How to use: Relatively heavy and dense, rice flour works best in recipes when it’s combined with other flours, especially those that are high in protein to balance texture and build structure.
Watch out for: Too much rice flour (unless it's super-fine grind) can produce a grainy taste and texture and can make baked goods crumbly.
Sorghum Flour is also called milo or jowar flour, some believe this flour tastes similar to wheat. Available in red and white varieties, it has a slightly sweet taste and imparts a whole-wheat appearance to baked goods. Sorghum flour is high in protein, imparting all-important structure to gluten-free baked goods. It’s also high in fiber, phosphorous, potassium, B vitamins and protein, a great choice for pancakes, breads, muffins and cookies. Sorghum flour is ideal for darker-colored, heavier baked goods, like brown bread or ginger cookies. Store in an airtight container at room temperature or in the refrigerator.
How to use: Should be no more than 25 to 30 percent of any gluten-free flour blend.
Watch out for: Darker in color than many other flours, it’s not a good choice for baked goods that should look white.
Despite its name, buckwheat is not a wheat. It is a fruit from the poly-gonaceae family, which also includes rhubarb and sorrel. Buckwheat has a strong, robust flavor that combines well with other gluten-free flours. A great source of balanced protein and eight essential amino acids, this flour is high in fiber and B vitamins. It’s available in light, medium and dark varieties. Light buckwheat flour is usually preferred for baking. Store in an airtight container in the refrigerator to extend shelf life.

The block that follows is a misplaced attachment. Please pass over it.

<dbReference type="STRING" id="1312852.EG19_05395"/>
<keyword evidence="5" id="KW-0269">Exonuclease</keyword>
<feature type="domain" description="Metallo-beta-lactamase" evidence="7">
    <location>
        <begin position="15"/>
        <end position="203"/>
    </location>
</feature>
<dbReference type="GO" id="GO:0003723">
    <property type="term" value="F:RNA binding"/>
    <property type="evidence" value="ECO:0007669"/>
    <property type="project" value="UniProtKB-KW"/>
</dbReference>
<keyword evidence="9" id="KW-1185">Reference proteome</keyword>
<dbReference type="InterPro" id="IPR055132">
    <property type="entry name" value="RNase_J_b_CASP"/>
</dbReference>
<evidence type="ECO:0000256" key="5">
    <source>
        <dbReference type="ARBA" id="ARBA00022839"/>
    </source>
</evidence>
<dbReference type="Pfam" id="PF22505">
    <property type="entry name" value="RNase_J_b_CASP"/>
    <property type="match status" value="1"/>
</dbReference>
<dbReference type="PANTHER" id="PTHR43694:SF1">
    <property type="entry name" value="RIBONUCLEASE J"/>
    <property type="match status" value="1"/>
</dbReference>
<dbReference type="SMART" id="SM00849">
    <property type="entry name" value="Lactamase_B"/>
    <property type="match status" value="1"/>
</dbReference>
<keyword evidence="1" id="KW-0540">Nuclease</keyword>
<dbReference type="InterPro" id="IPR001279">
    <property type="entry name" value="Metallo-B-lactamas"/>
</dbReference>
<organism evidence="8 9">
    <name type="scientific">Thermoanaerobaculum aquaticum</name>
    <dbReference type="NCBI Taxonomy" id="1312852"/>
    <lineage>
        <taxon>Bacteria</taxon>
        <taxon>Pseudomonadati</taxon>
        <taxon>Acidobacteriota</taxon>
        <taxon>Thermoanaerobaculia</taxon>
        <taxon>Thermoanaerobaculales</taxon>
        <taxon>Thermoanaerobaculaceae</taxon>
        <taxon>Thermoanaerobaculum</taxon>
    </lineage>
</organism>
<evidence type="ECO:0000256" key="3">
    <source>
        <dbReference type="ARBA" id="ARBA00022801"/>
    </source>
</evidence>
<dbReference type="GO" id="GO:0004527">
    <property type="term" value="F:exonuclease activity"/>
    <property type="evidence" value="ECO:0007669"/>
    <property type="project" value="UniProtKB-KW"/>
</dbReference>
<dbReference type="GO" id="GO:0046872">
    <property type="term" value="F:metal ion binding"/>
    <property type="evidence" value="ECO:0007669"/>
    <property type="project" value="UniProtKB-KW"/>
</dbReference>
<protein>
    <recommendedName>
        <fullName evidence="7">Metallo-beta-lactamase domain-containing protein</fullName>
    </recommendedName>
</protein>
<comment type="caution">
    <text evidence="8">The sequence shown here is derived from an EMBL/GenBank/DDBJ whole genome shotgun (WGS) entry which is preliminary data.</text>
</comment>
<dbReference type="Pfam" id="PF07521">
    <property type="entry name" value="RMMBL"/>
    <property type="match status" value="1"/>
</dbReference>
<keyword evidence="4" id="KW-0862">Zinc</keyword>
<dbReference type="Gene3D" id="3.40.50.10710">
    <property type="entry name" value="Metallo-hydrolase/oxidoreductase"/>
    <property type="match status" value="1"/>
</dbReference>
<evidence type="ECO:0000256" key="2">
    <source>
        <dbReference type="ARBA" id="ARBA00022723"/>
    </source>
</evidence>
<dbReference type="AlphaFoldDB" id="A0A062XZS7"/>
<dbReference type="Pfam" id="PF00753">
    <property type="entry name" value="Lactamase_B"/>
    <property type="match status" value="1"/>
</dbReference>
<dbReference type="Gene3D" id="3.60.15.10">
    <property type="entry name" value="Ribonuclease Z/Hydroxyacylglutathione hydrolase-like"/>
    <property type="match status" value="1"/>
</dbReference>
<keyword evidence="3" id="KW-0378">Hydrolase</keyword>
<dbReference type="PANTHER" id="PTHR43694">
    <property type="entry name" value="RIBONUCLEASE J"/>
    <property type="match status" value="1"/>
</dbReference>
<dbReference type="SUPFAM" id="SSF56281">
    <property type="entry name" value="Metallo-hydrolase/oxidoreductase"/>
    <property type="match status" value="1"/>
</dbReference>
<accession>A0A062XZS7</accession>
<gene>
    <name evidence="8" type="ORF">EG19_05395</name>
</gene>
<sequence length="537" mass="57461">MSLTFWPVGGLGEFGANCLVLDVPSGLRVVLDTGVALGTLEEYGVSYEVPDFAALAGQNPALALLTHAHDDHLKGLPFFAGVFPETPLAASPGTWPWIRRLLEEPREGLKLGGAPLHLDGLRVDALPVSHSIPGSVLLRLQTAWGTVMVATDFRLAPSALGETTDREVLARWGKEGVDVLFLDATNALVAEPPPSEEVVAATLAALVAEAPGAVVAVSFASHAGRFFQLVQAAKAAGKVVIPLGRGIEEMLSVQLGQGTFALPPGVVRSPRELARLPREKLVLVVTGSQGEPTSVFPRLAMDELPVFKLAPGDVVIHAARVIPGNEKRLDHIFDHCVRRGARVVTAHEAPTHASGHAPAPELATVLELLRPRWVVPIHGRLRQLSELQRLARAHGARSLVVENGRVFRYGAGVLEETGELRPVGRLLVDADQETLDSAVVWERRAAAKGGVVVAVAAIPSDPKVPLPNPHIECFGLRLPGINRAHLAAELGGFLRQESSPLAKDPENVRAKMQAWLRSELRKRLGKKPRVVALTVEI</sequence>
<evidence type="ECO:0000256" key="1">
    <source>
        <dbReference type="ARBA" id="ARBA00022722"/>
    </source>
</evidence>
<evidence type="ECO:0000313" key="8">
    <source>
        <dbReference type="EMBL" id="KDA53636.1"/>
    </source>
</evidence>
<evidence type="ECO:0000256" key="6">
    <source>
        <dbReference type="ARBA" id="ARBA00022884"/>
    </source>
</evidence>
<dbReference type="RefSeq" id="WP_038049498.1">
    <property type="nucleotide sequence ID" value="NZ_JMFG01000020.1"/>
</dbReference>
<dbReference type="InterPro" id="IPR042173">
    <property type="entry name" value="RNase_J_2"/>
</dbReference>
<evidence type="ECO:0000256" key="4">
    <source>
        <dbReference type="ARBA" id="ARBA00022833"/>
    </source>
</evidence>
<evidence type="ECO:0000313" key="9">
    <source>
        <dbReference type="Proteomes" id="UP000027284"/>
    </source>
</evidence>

How to use: For breads and rolls, use up to 1 cup per recipe to impart a taste and texture that comes close to whole wheat. Use less when baking delicate cookies or pies. (I also find the buckwheat grains and cook them up like porridge or add to soup instead of barley).
Watch out for: Too much can overpower a baked product.
Almond Flour and Almond Meal impart a sweet, nutty flavor to baked goods. High in protein, fiber, vitamin E and healthy fat. Make your own almond flour by finely grinding blanched nuts in a clean coffee grinder. Don’t over-grind; almond flour can turn into almond butter very quickly. Leaving the skin on the almonds will darken the flour and the final baked product. Almond flour adds structure and texture to cakes, cookies and cupcakes. It is popular for Passover baking. Almond flour can be substituted for oats in oatmeal cookies for people who cannot eat oats.